for a kind of "dynamical configuration of authentication". If you want
to use PAM, you should make sure, that the application uses PAM. Most
of the applications that are shipped with Debian 2.2 have this support
compiled in. Note, that PAM did not exist in earlier Debian versions than
potato For each application there is a seperate configuration file in

PAM offers you the possibiblity to go through several authentication
steps once, without the user's knowledge. You could authenticate against
a berkeley database and the passwd and the user only logs in if he
authenticates correct twice. You can restrict a lot with, as well as you
can open your system doors very wide. So be careful. A typical
configuration line has a control field as its third element. Generally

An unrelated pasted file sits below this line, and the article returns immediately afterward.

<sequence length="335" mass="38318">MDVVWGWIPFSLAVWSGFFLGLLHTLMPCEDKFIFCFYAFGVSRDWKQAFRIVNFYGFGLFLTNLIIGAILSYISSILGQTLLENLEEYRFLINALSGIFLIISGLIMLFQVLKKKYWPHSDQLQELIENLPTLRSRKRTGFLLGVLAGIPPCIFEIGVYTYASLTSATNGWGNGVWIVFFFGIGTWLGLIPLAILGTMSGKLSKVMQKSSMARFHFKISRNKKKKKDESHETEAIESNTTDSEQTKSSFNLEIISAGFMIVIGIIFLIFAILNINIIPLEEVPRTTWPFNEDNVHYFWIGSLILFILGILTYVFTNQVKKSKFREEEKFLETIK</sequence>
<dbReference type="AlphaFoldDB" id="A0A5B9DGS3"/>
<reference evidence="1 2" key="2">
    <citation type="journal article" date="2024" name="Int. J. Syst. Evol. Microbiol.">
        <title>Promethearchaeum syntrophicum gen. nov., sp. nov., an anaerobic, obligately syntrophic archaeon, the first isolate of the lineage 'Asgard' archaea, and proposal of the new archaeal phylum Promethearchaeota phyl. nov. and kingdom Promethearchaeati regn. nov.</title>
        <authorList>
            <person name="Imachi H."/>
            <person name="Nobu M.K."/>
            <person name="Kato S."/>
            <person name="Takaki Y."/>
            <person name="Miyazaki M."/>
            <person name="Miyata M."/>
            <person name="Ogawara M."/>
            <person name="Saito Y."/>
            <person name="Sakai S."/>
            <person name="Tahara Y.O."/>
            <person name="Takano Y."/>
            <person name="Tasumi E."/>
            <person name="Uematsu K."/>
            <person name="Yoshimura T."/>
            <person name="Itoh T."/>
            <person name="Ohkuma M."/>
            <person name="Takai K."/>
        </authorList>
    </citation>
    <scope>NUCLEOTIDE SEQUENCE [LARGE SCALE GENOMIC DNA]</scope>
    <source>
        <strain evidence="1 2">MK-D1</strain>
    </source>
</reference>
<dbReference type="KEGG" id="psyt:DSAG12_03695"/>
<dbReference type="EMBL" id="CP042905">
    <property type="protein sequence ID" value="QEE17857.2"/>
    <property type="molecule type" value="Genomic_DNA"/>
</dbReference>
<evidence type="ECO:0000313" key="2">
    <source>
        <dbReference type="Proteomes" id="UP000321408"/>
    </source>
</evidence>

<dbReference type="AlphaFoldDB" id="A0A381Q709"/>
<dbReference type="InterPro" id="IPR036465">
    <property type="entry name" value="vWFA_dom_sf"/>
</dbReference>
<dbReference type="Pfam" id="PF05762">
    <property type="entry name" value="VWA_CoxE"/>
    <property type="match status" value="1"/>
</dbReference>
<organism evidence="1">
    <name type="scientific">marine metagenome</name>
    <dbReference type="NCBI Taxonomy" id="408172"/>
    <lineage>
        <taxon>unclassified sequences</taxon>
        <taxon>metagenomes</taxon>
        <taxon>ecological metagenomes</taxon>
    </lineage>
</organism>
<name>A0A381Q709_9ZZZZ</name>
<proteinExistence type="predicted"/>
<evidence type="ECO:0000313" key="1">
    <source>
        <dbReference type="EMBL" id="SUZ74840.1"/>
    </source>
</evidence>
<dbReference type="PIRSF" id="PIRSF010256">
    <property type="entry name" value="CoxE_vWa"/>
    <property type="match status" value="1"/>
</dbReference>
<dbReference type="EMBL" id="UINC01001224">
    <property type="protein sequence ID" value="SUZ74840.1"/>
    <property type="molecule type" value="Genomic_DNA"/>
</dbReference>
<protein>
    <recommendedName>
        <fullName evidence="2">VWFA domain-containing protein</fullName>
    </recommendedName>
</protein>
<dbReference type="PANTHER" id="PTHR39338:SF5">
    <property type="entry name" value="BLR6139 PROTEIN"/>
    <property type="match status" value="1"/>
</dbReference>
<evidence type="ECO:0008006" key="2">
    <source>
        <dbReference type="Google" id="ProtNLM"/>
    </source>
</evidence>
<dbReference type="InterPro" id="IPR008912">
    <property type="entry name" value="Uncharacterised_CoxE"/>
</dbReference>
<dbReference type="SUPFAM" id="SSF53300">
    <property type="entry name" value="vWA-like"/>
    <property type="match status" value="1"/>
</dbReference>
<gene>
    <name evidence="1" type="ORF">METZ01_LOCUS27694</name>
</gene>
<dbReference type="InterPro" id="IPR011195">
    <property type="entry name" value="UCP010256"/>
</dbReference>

it should be set to "requisite", what returns a login failure, if one
module fails. (However, if you know what you do, you can play around a

The first thing I like to do, is to add MD5 support to my PAM
applications, since this protects you against dictionary cracks a little
bit more. These two lines should be in all the files like 'login' or
'ssh' in /etc/pam.d/.

password required retry=3 minlen=12 difok=3
password required use_authtok nullok md5

So, what does this myth do? The first line loads the cracklib PAM
module, which provides password-strength checking and prompt for a
new password with 3 retries, a minimum length of 12 characters and a
difference of at least 3 characters to the old password. The second line
introducs the standard authentication module with md5 passwords and a
zero password is ok. The use_authtok directive is necessary to hand over
the password from the module before.